A new report from the Geological and Bioregional Assessment (GBA) has found that no additional environmental safeguards are required to mitigate the risks posed by onshore gas extraction projects in Australia.
In a statement issued on Wednesday, environment minister Susan Ley said the program’s detailed environmental assessments were carried out by the CSIRO and Geoscience Australia, with support from the Bureau of Meteorology and the Department of Agriculture, Water and the Environment.
“The result is a comprehensive set of data assessments, backed by real world evidence, setting out the ways in which industry needs to plan,” the environment minister said of the report.
The GBA was undertaken in three stages and considered the possible environmental impacts of projects in Queensland, South Australia and the Northern Territory.
Ley said that the assessments found that all potential impacts of shale and tight gas development could be ‘avoided, mitigated or managed through compliance with existing regulatory or management controls’.
Launched in 2017, the $35.4 million program aimed to investigate how shale and tight gas development might affect nearby water, protected environmental areas and threatened species at the extraction sites and beyond the onshore gas provinces.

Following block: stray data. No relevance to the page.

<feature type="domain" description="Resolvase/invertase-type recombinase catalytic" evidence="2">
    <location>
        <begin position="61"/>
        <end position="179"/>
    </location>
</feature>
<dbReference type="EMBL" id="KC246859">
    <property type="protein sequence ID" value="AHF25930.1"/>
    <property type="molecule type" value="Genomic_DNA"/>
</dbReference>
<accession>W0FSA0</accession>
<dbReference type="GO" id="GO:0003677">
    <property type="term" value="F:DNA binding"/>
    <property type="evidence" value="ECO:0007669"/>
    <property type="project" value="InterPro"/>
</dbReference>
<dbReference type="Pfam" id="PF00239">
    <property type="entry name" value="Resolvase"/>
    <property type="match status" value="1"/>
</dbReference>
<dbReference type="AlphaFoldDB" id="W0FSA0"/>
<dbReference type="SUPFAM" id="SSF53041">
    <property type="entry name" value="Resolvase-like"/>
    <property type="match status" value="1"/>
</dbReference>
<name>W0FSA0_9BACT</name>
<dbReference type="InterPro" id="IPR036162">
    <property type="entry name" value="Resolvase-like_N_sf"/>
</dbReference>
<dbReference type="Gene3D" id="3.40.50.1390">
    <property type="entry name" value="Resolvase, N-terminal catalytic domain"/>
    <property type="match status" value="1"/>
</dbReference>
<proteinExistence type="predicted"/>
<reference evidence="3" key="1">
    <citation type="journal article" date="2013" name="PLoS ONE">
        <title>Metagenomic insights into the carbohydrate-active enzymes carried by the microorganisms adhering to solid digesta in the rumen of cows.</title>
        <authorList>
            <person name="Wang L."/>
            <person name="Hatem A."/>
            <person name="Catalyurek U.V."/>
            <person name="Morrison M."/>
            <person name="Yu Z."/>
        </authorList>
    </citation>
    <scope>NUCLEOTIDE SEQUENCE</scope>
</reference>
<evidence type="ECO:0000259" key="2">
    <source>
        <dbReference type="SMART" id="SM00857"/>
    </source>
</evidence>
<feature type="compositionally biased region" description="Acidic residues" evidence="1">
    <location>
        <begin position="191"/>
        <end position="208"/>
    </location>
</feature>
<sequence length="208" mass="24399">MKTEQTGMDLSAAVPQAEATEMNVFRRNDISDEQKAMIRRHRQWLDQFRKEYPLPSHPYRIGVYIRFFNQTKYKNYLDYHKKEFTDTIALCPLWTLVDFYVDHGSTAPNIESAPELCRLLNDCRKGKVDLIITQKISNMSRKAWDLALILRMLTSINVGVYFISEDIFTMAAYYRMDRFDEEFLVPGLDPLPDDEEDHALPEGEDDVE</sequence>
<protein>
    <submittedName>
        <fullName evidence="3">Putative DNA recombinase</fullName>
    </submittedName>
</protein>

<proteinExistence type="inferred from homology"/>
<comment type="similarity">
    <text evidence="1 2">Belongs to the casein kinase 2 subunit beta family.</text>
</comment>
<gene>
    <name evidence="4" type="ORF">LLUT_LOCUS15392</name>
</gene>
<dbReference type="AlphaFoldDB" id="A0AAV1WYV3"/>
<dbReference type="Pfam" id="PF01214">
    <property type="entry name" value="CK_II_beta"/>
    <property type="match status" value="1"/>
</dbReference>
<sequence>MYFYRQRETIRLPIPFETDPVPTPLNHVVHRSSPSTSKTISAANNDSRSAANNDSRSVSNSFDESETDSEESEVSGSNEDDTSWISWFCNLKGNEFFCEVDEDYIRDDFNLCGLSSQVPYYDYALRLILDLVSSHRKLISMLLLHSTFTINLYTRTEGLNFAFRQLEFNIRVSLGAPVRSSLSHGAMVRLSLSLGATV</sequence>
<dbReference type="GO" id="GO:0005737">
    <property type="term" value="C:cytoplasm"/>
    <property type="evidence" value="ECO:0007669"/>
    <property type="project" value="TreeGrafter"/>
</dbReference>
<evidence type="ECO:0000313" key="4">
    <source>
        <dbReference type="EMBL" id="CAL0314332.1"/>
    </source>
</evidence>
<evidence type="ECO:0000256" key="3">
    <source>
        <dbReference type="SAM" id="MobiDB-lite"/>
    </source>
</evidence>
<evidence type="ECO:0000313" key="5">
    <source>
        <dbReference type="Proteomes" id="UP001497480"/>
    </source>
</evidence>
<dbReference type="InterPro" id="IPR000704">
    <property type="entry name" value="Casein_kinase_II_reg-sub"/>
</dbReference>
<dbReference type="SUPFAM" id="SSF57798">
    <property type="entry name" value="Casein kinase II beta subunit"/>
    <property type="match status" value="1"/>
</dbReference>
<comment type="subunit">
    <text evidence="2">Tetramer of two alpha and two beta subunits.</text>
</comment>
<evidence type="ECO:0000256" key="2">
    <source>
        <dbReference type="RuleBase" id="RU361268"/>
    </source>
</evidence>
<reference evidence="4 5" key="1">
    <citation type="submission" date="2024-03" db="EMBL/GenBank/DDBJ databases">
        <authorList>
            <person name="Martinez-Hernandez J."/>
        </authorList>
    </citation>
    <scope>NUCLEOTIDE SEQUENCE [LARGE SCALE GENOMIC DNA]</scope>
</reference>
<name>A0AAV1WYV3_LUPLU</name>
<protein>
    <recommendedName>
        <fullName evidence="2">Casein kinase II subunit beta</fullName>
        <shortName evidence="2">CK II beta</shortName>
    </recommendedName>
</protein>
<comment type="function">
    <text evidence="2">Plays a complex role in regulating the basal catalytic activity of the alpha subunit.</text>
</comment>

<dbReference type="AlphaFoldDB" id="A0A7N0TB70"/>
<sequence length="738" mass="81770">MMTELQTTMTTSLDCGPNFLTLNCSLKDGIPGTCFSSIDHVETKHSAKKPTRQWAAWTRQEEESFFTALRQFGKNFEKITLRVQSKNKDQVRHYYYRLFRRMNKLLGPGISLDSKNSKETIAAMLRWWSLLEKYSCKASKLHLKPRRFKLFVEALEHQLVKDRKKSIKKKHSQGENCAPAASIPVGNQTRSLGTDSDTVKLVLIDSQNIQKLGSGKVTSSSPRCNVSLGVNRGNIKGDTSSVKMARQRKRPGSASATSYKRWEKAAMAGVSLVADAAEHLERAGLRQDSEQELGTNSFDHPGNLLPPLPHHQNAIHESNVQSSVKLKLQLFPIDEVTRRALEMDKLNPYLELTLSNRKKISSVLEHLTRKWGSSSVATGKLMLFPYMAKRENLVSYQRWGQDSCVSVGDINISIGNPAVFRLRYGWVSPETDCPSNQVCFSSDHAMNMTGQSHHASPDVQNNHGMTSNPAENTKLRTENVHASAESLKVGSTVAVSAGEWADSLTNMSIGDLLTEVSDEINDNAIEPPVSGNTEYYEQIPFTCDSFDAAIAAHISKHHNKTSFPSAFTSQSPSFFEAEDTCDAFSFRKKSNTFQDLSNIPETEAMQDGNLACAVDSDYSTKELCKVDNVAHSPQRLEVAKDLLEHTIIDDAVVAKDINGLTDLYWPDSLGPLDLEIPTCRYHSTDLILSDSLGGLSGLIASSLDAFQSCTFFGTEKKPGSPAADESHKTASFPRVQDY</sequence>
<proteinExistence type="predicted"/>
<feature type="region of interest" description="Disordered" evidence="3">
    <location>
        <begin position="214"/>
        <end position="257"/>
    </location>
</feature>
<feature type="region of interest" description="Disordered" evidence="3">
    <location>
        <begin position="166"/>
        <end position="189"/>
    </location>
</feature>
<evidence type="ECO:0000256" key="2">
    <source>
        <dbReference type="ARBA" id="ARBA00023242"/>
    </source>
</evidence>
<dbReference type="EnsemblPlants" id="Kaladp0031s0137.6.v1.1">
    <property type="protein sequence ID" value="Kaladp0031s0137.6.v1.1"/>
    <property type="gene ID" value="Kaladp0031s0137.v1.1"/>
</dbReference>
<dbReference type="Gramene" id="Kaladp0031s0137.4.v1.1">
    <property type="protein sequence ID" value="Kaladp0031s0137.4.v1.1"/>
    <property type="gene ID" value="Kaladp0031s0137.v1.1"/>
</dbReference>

Resources and water minister Keith Pitt said the program would allow industry to move forward responsibly and quickly. An Explorer tool designed by the GBA would assist industries, regulators and communities to evaluate the impacts of unconventional gas resource development on water and the environment, he added.
“The program assessed a huge amount of information, but the tool allows users to simplify the assessment to the key matters of interest for each individual,” Pitt said.
The resources and water minister also said that the program’s data and tools will be used by the Department of Industry, Science, Energy and Resources to guide federal plans for unlocking the ‘resource potential’ of the Beetaloo Sub-basin in the Northern Territory.
“This will be the first of five strategic basin plans to be delivered under the Gas-fired Recovery Strategy announced in the 2020-21 federal budget,” Pitt said.